“A man without a smiling face must never open a shop” or so the Chinese proverb goes. Truly, smiling goes a long way to lighting up the mood for a friendlier, more understanding conversation. This is true in business as well, especially when trying to make a business partnership. However, there are more business etiquettes beyond smiling and demonstrating these will show others that your customers and your business are worth respecting.
* Introduce everyone, even when in doubt – There is a proper way to introduce people to each other. First, introduce the person who is the most senior, using their full name and their job title or responsibility. Next introduce that person to the person who has lower authority. Make sure to also mention his or her full name. To end, you may mention some details about each other as a topic of common interest. When being introduced to someone, always stand up if you are sitting.
* A firm handshake – The way businessmen shake hands more often than not sets the tone between them. Giving a good, firm handshake will set a good first impression as it may eventually end up in a successful business partnership. If you are the host or the senior member, you should be the one initiating the handshake.
* Admit if you forget their names – Forgetting the names of people you were recently introduced to is not uncommon. If it happens, admit it and ask for it again as this shows that you give them importance.
* Sitting down for a meeting – Whether the meeting is in a restaurant or in an office, in a group or a one-on-one, it is best not to pull out the chair for anyone. In a business setting, everyone should dismiss social gender rules and treat everyone equally. When seated, never cross your legs as it may be distracting and disrespectful.
* Meeting in a restaurant – Contrary to business instincts, do not use your knife to break bread. Tear it off with your bare hands as this signifies your openness to your potential business partner. When finished with the meal, never push your plate away nor stack the plates. Try not to have any left overs as well. If your guest orders appetizers or dessert, you should be ordering as well. This avoids the potential awkwardness of having other people in your party eating and you have nothing on your plate. If you are the host, you should pay for your guest unless he or she insists otherwise or is against their company’s gifting policy.
* Dress properly – The way someone dresses is a form of nonverbal communication. Dressing appropriately for a meeting shows an automatic sign of respect for either the guests or for the host. Additionally, always check the dress code for an event as some events may require either more or less formal attire.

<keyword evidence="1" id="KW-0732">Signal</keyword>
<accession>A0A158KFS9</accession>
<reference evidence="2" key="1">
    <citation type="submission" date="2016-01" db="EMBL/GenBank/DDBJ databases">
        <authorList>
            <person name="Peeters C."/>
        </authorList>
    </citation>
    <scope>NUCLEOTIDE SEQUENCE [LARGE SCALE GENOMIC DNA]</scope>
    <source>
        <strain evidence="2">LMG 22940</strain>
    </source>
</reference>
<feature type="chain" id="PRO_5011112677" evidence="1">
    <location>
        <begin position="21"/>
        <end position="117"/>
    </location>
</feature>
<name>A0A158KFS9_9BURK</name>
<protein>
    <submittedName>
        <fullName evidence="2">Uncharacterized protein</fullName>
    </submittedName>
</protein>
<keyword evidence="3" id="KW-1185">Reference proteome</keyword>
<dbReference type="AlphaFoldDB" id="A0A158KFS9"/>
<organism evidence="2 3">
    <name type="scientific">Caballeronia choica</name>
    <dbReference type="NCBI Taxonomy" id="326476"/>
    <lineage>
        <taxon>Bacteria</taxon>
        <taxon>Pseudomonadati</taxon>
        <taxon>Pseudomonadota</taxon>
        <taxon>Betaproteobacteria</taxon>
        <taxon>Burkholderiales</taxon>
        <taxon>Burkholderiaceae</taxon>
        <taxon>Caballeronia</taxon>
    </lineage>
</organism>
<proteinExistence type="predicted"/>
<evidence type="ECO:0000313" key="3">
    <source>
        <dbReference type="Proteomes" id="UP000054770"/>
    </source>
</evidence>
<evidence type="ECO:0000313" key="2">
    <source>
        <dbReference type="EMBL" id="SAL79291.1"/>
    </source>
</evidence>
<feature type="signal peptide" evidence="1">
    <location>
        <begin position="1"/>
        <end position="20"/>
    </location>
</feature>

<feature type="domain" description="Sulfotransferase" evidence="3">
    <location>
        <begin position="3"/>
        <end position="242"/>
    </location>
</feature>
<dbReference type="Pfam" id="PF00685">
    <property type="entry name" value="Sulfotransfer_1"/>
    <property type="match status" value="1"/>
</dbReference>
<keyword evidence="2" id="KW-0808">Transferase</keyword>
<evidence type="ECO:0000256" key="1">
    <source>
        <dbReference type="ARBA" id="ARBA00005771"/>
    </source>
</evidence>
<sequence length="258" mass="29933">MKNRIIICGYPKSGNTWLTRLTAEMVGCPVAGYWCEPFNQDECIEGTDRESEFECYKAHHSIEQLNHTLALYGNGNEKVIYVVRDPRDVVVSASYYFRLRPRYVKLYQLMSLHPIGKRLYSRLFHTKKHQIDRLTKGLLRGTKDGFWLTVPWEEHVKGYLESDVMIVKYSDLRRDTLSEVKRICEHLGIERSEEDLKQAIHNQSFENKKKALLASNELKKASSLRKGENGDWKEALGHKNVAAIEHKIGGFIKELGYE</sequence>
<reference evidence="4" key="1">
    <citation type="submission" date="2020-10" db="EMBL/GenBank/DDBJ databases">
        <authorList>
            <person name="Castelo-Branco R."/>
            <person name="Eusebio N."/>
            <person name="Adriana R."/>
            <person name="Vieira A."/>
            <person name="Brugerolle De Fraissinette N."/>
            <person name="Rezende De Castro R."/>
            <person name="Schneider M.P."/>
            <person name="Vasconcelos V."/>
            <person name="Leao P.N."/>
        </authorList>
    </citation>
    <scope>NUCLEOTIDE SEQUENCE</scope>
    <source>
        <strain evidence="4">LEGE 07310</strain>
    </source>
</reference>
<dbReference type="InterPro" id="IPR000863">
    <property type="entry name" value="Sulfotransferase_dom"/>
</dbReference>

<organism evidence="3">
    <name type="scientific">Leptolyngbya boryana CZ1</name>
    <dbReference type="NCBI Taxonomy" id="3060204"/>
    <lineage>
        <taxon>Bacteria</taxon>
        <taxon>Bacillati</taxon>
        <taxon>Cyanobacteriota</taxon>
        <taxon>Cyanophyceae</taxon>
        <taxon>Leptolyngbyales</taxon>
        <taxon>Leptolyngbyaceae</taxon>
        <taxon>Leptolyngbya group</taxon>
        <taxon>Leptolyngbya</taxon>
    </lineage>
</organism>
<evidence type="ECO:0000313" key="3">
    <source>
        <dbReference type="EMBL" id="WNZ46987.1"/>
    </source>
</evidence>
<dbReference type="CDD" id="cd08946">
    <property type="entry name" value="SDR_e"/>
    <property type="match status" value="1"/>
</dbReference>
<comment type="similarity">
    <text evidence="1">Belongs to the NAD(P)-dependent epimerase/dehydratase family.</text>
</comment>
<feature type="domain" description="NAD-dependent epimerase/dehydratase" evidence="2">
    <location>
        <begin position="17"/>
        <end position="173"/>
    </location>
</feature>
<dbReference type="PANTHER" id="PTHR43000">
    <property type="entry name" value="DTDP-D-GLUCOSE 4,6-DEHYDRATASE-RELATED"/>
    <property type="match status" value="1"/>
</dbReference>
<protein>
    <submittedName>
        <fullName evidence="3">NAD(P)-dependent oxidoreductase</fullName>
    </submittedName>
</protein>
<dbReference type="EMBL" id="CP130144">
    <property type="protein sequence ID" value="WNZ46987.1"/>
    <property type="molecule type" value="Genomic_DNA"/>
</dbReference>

* Keep cellphones in your pockets – Never place phones on the meeting table and don’t use them during the meeting. Only answer calls that are urgent and excuse yourself from the meeting and take your call outside so you don’t interrupt the meeting.
* “Please” and “Thank You” – These two phrases show politeness in any conversation and it is all the more important in a professional setting. Saying “please” can be used as much as needed. “Thank you”, however, should be used once or twice as saying it too many times may lower its impact. As much as possible, give thanks to everyone individually after a meeting.
* Stay sober – Businessmen have lost reputations and careers because drunken behavior. Although none of the things said or done while drunk were meant, it is a clear sign of disrespect towards either the host or guests. Don’t embarrass yourself or your business. Know your limits and control your pace.
* Be genuinely interested – Always make eye contact in a conversation and make sure to pay attention to every detail the guest says. Take the time to ask questions as this shows that you were listening and interested.
* Double check emails – Simple mistakes can be made to derail a meeting or blow a deal. You may have date and time wrong for a meeting, left out some paperwork to be signed, or worse, your emails were sent to the wrong person and may potentially endanger the company.
* Use professional photos – When using your or anyone’s photos for business matters, always use a proper headshot. Businesses would need to look credible to other businesses.
* Greet everyone anywhere – Regardless of seniority, always greet people. You may never know that he may actually be your next business partner. When people greet you, it is imperative that you greet back.
* Don’t forget to smile – Just like the Chinese proverb, smiling works wonders in any occasion, whether in a meeting, during introductions, or in a business social gathering.
End on a polite note – When you need to leave, make sure you exit politely with either, “It was nice to meet you” or “See you at the next meeting”.